My mind wandered way back to a Halloween evening when I was around seven years old.  My gypsy costume was ready, complete with dangling gold hoops my mother screwed to my ear lobes.  She tied a silk scarf from her top drawer around my head and lined my eyes with a dark Mabelline eyebrow pencil.  As she and my father gathered our brood together to go trick-or-treating on Green Street, my mother asked me to run upstairs and get something she left in one of the bedrooms.  I bounded up the stairs excited beyond containment.  As I stood on the linoleumed bedroom floor, my enthusiasm reached a crescendo, and I spontaneously broke into what I believed to be a magnificent tap dance. 

“Stop that racket and get down here!” my mother yelled.

And at that one short sentence, my career as a dancer was forever ended.

My father loved to dance.  He would put jazz records on the hi-fi and dance first with my mother and then my older sister, Martha-Jean.  I watched them cover the living room floor with intricate steps and turns, patiently awaiting my turn.  Taking me in his arms, Dad would try a few steps.  But I, so eager to please, would jump ahead, or turn in the opposite direction as he. 

“Relax!” he commanded.  “Feel the music!”

It is hard to relax when you are trying too hard.  I disentwined my arms from his and sat down, cheeks burning, while he gathered up Martha-Jean again, and Two-Stepped in the other direction.

Later, when I was in eighth grade, my parents sent me to dance school where every Saturday evening pimply faced boys and girls dressed up and practiced the Waltz and Fox Trot while secretly wishing they were home watching “Man From U.N.C.L.E” on television.  I tried learning the steps, but hated the humiliation of waiting to be chosen as a partner by some sweaty handed teenage boy I didn’t know.  One Saturday, after stumbling through three minutes of Winchester Cathedral with a skinny boy who had Brylcreem dripping down his forehead, I decided that I was done with ballroom dancing.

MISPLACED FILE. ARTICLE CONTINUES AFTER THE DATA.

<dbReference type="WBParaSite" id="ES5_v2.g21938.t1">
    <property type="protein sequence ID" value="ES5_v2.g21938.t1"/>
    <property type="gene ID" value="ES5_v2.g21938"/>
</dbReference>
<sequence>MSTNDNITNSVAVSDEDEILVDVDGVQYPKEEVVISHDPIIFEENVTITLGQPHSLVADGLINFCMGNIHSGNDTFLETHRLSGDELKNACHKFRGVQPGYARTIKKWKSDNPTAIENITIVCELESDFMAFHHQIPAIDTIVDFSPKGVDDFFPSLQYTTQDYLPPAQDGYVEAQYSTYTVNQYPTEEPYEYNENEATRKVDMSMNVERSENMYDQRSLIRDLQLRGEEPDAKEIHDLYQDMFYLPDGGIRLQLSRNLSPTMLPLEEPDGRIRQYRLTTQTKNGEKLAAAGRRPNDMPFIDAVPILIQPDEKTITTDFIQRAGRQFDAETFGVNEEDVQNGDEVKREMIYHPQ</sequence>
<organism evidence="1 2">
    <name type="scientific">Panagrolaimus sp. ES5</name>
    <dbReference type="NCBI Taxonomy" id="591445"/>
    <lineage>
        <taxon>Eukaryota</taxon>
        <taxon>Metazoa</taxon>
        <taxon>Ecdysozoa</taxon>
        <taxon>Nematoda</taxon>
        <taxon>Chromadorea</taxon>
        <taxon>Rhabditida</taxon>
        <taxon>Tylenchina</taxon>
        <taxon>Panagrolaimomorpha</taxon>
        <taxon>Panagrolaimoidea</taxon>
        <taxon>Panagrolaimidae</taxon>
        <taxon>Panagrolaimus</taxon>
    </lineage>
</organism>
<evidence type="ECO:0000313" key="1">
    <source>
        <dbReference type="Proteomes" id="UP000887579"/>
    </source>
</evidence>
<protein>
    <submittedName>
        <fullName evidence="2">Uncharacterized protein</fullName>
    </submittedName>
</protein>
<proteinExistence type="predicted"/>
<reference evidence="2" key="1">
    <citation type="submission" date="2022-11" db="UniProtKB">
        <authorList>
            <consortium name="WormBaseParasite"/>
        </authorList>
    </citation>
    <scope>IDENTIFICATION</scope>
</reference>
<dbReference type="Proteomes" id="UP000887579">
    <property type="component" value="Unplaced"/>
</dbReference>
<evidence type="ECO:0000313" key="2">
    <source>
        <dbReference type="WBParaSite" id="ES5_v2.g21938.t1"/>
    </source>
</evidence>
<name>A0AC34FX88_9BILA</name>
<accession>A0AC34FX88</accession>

Fortunately for me, ballroom dancing was replaced by rock concerts and choreographed dance steps gave way to free-form bobbing in time to the beat of the drums.  I managed to figure out a way to move my body in a way that allowed me to blend in with the scenery, and when I met and married the man of my dreams, I was not unhappy to find that he was content to play in the band instead of dancing to the music.

But then there were children, and I quickly learned that if there is a baby, there is movement.  Babies loved to be rocked and jiggled, and shortly after giving birth to my first sweet child, I realized that dance had to be a part of my life.  So in the living room of our house, with nobody but a pink little newborn, I learned to dance.

Here’s the thing about babies. They think everything you do is great.  All three of my babies loved nothing more than to be scooped in my arms and waltzed around the living room. They chuckled to a Cha-cha-cha.  They were tickled with a Tango. They marveled at a Merengue.  For the next several years, whenever there was music on the stereo, they begged me to boogie.

The kids are all grown now, and the only dancing in my living room takes place on the television screen.  But early in the morning, I listen to my IPod while I put on my makeup, and every once in a while I catch myself swaying across my bedroom floor in silent familiar steps.  Watch out Fred and Ginger- Momma G’s got her groove on.